8.
Chest ; 162(4):A1128-A1129, 2022.
Article in English | EMBASE | ID: covidwho-2060777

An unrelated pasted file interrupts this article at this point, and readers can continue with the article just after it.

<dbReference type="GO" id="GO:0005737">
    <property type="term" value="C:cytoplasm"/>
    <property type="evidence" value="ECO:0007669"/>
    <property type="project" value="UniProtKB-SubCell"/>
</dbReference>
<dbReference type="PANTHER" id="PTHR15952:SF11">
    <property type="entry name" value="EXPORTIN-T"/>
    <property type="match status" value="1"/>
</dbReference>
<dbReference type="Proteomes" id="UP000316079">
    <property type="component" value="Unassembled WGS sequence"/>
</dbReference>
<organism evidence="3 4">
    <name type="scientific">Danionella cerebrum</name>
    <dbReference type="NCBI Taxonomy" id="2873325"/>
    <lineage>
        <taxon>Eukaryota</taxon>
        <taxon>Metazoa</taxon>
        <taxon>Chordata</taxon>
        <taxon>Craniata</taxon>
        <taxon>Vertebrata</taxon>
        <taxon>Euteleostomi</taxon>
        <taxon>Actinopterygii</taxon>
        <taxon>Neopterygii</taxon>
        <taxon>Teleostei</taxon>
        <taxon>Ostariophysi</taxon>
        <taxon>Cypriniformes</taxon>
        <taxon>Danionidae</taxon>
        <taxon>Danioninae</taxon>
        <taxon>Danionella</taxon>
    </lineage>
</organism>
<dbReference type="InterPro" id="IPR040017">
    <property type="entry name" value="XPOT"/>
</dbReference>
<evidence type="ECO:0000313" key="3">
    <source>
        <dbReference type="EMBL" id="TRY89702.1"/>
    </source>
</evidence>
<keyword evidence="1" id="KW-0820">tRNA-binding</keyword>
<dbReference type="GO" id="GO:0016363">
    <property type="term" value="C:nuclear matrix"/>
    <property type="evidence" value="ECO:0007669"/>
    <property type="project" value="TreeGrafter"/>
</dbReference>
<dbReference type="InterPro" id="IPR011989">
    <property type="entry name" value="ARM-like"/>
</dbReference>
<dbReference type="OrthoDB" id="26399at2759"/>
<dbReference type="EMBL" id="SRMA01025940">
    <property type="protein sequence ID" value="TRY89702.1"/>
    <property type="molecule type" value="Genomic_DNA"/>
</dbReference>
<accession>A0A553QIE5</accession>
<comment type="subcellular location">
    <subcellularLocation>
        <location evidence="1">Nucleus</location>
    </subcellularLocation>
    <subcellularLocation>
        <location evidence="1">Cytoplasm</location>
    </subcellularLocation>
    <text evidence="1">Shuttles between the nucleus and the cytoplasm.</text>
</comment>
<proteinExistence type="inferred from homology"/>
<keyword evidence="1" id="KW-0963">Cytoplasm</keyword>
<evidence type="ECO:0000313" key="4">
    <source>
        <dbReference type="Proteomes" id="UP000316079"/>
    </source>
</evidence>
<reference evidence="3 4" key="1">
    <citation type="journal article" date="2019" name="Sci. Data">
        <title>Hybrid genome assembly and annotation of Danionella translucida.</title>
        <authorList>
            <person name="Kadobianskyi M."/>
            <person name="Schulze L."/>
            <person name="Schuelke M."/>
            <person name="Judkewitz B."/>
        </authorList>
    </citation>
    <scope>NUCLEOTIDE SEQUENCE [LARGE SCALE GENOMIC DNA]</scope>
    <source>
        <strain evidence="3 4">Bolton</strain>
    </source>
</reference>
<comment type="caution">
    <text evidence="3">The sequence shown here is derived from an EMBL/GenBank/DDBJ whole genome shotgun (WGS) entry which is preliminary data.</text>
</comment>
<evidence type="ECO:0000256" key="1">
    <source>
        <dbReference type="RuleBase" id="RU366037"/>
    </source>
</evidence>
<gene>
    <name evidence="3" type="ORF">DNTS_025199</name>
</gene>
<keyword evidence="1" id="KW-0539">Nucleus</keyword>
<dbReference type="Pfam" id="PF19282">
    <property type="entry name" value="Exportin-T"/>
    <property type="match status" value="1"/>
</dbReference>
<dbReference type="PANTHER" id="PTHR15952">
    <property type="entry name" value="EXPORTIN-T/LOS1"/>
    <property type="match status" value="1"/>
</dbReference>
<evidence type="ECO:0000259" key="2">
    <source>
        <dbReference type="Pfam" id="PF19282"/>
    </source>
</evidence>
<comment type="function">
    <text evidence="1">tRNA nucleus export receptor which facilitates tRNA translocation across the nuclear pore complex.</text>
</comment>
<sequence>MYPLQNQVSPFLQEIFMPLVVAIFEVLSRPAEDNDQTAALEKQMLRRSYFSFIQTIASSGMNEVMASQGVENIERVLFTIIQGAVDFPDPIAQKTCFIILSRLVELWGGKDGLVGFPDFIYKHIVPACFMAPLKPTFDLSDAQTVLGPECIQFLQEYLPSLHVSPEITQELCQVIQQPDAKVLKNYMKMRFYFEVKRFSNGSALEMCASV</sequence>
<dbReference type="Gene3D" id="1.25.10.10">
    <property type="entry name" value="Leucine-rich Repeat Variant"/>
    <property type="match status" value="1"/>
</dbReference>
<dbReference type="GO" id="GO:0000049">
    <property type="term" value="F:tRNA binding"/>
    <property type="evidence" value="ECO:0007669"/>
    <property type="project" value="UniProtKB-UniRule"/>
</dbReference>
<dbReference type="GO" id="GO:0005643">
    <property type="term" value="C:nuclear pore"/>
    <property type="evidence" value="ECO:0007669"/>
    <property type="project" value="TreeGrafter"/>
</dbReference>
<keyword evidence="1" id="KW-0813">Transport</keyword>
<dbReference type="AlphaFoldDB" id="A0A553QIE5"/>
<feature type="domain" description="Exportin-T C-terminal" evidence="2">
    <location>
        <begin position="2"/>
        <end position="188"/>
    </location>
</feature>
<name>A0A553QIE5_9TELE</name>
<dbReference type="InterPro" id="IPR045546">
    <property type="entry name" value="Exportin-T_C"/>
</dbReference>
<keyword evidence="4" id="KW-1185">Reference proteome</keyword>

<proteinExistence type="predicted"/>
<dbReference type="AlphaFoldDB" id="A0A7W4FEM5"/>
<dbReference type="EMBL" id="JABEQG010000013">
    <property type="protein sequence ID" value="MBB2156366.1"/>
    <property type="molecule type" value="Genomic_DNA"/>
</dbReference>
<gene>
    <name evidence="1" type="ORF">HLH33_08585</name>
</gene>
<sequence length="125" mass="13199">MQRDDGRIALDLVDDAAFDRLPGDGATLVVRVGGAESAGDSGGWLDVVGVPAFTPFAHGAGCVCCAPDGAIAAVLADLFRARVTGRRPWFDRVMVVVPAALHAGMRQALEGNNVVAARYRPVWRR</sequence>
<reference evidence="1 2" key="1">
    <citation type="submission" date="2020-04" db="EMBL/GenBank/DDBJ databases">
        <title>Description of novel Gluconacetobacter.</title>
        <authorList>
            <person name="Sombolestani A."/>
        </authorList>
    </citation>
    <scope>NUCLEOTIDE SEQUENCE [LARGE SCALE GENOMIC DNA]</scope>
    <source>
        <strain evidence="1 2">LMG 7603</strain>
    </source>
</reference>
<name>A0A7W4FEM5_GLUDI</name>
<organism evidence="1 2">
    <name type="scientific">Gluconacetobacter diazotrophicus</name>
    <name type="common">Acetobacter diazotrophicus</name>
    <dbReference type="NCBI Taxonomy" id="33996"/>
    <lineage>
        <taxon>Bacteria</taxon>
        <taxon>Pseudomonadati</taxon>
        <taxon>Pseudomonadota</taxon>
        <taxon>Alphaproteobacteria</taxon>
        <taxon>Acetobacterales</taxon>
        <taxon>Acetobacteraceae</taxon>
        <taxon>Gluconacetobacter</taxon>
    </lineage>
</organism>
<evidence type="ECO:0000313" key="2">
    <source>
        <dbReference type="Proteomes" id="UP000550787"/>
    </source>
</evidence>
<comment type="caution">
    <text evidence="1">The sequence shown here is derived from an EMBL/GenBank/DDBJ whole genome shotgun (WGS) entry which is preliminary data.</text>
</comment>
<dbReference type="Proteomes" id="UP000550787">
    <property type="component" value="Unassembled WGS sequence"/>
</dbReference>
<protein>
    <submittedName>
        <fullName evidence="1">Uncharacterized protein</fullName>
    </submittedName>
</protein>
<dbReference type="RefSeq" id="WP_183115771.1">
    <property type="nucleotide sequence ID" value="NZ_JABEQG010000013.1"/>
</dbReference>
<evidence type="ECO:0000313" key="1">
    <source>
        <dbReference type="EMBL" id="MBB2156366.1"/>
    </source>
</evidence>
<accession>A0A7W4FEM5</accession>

ABSTRACT